First, let’s use the Babylon Business Dictionary’s definition of the word “innovator.”
“n. one who innovates, one who makes changes, one who introduces new methods or procedures”
Innovative megapastor, entrepreneur and author Bishop T.D. Jakes is preaching memorable sermons that can be translated into strategic lessons for innovators. The July 1, 2012 sermon “Commitment” coincided with the 16th anniversary of The Potter’s House’s founding. Jakes issued a call to service for members in the 30,000-plus megachurch. The July 15, 2012 sermon “Is There Not a Cause?” provided insight into the damaging effects of narcissism.
Using that backdrop, here are 12 lessons for innovators that I gleaned from listening to Bishop Jakes, whose comments are in quotation marks:
1. Step out on faith – “You will get a great return because there’s been a great investment.”
2. Embrace sacrifice; make it work for you – “Be sacrificial of your time [and] resources.”
3. Put everything into achieving your dreams – “People won’t believe in your dream unless you do.”
4. Find something beyond you to contribute to –“Do you believe in anything other than you?”
5. Give your way through –“I put my whole check into my first church. I didn’t have but seven members.”
6. Keep your promises and commitments—“What do people get when they get you?”
7. Pay the price to be great—“Greatness costs what it costs.”
8. Share in the responsibility AND the benefits –“You want the benefits but you don’t want the responsibility.”
9. Expect no reward – “Stop expecting to be rewarded for [doing] what you’re supposed to do.”
10. Demonstrate that you value relationships by reciprocating -“Any relationship that has no reciprocity will die.”
11. Use social media intelligently – “Say something that makes me want to follow you [on Twitter].”
12. It’s not about you – “Marriage is about sacrifice.”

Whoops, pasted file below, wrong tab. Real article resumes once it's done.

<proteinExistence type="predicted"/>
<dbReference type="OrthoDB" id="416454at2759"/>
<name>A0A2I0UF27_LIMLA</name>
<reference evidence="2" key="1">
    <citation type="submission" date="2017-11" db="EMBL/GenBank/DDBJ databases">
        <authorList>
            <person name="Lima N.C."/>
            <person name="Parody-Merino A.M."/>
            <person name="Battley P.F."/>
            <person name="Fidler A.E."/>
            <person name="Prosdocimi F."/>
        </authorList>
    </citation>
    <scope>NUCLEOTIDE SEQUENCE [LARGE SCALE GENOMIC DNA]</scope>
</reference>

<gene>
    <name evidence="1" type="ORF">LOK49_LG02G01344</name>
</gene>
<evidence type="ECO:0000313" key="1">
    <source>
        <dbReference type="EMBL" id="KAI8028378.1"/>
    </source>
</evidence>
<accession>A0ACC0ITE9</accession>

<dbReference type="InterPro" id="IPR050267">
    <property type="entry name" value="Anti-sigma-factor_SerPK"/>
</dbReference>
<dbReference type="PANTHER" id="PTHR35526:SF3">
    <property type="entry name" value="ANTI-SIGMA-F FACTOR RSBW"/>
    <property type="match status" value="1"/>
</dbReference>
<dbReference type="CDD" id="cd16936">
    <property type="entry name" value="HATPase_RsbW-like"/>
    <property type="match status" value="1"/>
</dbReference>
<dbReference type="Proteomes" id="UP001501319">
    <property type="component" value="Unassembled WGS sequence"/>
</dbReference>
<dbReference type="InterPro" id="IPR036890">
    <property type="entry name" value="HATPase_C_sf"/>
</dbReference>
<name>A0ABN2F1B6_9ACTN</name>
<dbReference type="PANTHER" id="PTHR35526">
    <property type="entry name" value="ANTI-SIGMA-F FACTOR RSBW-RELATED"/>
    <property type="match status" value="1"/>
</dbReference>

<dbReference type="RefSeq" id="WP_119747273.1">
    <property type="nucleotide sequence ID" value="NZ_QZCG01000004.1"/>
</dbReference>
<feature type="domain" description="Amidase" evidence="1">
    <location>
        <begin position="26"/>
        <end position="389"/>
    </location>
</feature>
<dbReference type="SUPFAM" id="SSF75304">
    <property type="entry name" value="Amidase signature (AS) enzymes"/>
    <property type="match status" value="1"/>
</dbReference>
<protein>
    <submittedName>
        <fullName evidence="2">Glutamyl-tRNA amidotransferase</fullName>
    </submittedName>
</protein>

Also of interest:
4 insights gleaned from the friendship of Bishop T.D. Jakes and Rev. Joel
SharePoint 2010 – Level 1
In an effort to continually expand my technological education, I am pursuing a Project Management certification. Recently, I completed a SharePoint 2010 – Level 1 class and plan on taking SharePoint Level 2.
And speaking of SharePoint, I was especially interested to see this headline: From PCWorld: NewsGator to Integrate Its SharePoint Add-on With Yammer
My Summer Reading/Listening List
Tony Award nominee and funnyman David Alan Grier’s “Barack Like Me: The Chocolate-Covered Truth” audiobook caught my attention during a recent library visit. It’s a frank and edgy breakdown on President Obama’s election to going ballistic after being voted off of “Dancing With the Stars.”
Flickr photo by Alipyon
PR measurement guru K.D. Paine spoke to the May 31, 2012 Joint Communicator’s Luncheon at Thanksgiving Tower (Tower Club), where I bought her book " Measure What Matters." It’s an excellent resource for anyone engaged in marketing, social media and PR.
Photo from Ms. Paine's Twitter profile
I discovered strength strategist, author and researcher Marcus Buckingham on the “Oprah” show and his audiobook “The One Thing You Need to Know About Great Managing, Great Leading, and Sustained Individual Success” is a keeper. His research is sound and this is an excellent tool for innovators.
Photo from Mr. Buckingham's Twitter profile
At a Meetup on 12.21.11 hosted by Dallas-based LevelTen Interactive, Tom McCracken gave an excellent presentation on results oriented Web content strategy.
Here are 4 ideas I found especially intriguing:
1. Hire journalists.
He said journalists are his favorite people because we can “blend the art of storytelling (literature) with the science of reporting (journalism).” Amen brother. I could not have said it better.
Beyond that nice pat on the back, the craft of gathering information through interviews and other sources, preparing it and sharing it with targeted digital audiences is essentially New Media.